Because we love the convenience of fast food, we should be informed so we can make smart fast food decisions.
Here are some good basic guidelines:

  • Salads are usually the best low-fat choice - just avoid shredded cheese, bacon bits and high-fat dressings.
  • Use barbecue sauce, mustard or ketchup instead of mayonnaise or cream sauces. Ask for extra lettuce, onions or tomatoes instead of bacon and cheese.
  • Get baked potatoes plain or add barbecue sauce, ketchup or a little chili.
  • Watch portion size! Choose the smallest size available.
  • Avoid anything fried, battered, breaded, "doubled" or "tripled."
  • Skip the whole eggs, breakfast sandwiches, croissants, Danishes & biscuits.
  • Use jelly instead of butter.
  • Order pizza with less cheese, a thin crust and vegetable toppings.

Food & Movement

Finding The Balance

Whenever we eat or drink, we introduce energy or calories into our bodies. If the calories we take in are not in balance with the energy we burn, over time we become overweight.

To achieve balance, our energy in from all the food and drink calories we consume every day equals our energy out in the form of calories burned to keep our bodies going and complete all of our activities. But, we don't have to balance exactly every day. It's the balance over time that counts and determines whether we can maintain a healthy weight in the long run.

Consider the following example:
Let's say you get "out of balance" by consuming 150 calories more a day than you burn in activity. This can lead to a gain of five pounds in six months or 10 pounds in a year.* To prevent that from happening and to "get back into balance," you would need to either reduce your energy in or increase your energy out. Actually, it would be a great idea to do both.

Two easy ways to reduce energy in by 150 calories:

  • Drink water instead of a 12-ounce regular soda
  • Downsize a medium French fries to a small, or substitute a salad

Two easy ways to increase energy out by 150 calories*:

  • Shoot basketball for 30 minutes
  • Walk two miles in 30 minutes

*Calories burned by a 150-pound person. People who weigh less will burn fewer calories doing these activities; people who weigh more will burn more.

You Move, You Lose

We live in an in-the-car and sit-behind-a-desk society. This shows up in our significant lack of daily physical activity. Regular physical activity is important because it improves strength, builds lean muscle and increases self-esteem and capacity for learning.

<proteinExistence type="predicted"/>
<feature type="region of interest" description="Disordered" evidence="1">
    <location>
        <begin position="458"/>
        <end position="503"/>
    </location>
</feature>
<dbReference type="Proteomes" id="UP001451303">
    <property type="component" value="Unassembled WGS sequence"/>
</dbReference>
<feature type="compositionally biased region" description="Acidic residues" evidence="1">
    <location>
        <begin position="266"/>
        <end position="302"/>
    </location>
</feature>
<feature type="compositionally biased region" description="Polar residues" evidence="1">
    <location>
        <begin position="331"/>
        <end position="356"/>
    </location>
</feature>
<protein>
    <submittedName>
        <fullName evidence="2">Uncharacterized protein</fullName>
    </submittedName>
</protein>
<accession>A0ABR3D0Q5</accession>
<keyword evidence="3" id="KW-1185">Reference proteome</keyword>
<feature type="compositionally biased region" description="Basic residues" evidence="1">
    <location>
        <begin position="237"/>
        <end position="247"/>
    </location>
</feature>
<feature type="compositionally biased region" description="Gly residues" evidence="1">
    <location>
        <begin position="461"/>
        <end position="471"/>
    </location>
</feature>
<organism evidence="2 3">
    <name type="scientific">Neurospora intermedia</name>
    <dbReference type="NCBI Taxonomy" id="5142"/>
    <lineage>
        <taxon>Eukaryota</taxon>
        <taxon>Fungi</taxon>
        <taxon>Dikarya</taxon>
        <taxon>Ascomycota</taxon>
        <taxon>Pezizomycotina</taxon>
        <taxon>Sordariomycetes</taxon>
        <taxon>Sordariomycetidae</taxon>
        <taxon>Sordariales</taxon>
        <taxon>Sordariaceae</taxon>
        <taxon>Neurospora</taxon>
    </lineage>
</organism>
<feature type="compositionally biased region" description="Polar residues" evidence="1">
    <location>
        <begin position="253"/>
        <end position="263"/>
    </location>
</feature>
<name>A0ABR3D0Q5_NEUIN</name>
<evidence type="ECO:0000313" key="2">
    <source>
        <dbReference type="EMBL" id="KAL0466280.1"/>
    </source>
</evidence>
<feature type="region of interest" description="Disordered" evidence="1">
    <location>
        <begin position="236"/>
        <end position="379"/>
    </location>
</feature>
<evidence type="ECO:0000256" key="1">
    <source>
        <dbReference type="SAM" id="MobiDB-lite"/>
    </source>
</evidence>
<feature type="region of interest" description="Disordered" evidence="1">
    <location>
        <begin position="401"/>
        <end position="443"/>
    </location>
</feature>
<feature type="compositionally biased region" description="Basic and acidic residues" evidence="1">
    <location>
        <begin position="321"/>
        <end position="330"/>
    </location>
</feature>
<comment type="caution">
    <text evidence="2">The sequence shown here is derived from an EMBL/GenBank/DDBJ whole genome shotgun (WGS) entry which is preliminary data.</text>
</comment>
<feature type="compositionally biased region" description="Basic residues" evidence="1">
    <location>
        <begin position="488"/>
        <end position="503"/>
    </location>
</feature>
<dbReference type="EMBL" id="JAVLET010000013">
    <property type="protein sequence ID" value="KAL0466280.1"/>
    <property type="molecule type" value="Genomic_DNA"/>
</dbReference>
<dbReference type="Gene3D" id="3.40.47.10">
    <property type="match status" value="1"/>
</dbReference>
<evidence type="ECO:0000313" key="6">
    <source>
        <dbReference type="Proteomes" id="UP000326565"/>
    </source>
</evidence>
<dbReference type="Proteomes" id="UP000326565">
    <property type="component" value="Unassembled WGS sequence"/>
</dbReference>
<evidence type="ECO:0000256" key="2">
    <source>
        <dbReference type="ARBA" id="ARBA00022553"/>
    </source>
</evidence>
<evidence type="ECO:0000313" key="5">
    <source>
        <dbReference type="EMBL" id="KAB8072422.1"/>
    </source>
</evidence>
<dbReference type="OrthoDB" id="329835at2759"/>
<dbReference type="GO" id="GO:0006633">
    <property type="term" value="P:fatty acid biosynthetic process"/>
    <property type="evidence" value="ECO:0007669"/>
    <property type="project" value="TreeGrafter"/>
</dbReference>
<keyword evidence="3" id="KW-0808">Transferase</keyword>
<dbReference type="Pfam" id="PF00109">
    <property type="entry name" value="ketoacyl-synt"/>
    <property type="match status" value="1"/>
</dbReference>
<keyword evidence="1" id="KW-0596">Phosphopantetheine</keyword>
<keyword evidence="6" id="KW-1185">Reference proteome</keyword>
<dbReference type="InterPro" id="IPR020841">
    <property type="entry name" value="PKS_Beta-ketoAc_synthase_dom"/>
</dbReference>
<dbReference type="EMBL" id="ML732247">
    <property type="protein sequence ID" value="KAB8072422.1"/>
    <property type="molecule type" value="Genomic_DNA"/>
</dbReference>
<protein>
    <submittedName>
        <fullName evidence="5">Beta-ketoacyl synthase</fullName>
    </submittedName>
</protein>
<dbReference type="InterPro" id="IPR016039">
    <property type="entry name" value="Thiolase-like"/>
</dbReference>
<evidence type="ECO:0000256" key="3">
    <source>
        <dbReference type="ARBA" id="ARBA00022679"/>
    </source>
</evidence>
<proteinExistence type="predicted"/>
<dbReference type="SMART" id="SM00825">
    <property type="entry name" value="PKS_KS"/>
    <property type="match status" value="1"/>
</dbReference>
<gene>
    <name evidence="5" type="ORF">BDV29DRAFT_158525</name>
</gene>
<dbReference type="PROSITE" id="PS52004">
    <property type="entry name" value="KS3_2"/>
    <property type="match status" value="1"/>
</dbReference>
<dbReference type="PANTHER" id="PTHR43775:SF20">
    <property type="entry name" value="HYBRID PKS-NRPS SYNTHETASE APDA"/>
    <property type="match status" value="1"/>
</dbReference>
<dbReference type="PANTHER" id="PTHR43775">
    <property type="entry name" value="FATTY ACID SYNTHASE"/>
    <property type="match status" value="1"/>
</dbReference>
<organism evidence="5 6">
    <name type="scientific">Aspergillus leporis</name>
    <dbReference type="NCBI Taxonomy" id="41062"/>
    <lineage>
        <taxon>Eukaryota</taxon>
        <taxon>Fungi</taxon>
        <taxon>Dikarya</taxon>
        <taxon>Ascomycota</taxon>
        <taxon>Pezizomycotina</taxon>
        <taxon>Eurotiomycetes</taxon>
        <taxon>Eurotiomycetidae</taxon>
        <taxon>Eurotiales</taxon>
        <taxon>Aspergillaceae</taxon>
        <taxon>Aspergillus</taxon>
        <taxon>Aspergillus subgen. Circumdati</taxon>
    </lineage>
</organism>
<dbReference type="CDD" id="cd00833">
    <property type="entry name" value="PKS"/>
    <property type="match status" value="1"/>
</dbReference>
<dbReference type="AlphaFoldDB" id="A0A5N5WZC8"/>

We must make up our minds to be more active and then follow through. Being active is just as important as eating right. Remember we have to maintain balance!

 Time is the No. 1 cited obstacle to being physically active, and no wonder when you consider our hectic family lifestyles. But it is not as hard as you think to fit physical activity into your day because it doesn't have to be done all at once. Actually, you can do separate, short sessions of physical activity and get the same benefits. 

You can do sit-ups and stretching for 15 minutes in the morning, take a 15-minute walk during lunch, and walk for 30 minutes after dinner. And, presto! You have just added 60 minutes of activity to your day.


Here are some simple ways to become more active:

  • Always use the stairs
  • Walk to a co-worker's desk rather than using the  phone or e-mail
  • Dig and plant in the garden
  • Rake leaves
  • Hula-hoop
  • Walk in the mall
  • Go roller skating
  • Ride your bicycle
  • Join a fitness center
  • Play basketball in your church gym
  • Choose parking spaces that are farthest from the entrance

The bottom line is we must get moving for the health and fun of it!

Check these local options for physical activity:

  • Live Well Community Walking Track, Madison Street,  Tupelo
  • Walking tracks at local schools, community hospitals  and public parks
  • LifeTrails equipment on the walking track at Ballard  Park in Tupelo
  • Skate Park at Ballard Park in Tupelo
  • Disc Golf courses at Ballard and Veterans parks in Tupelo

NMMC Wellness Center offers a wide variety of youth fitness programs:

  • F.I.T. (Families in Transformation) helps families with nutrition and exercise.
  • Gymnastics teaches children ages 3 to 5 tumbling and  balance.
  • Swim programs include group lessons, private lessons and semi-private lessons that are offered all year for children age 6 months and older.
  • Family Fitness Time allows parents to bring their children to the Wellness Center for swimming, basketball and Wallyball.
  • Seasonal camps include fitness and nutrition activities for children ages 9-13.
  • Pool Birthday Parties are an active and fun party  alternative.
  • A registered dietitian offers nutritional counseling for children and families.
  • Group sports training is offered for specific sports.
  • Weight Watchers, supervised by a registered dietitian, is available for children who are referred by a  physician.

Need more ideas to help you and your family eat well and become more physically active?

Check out these other great resources: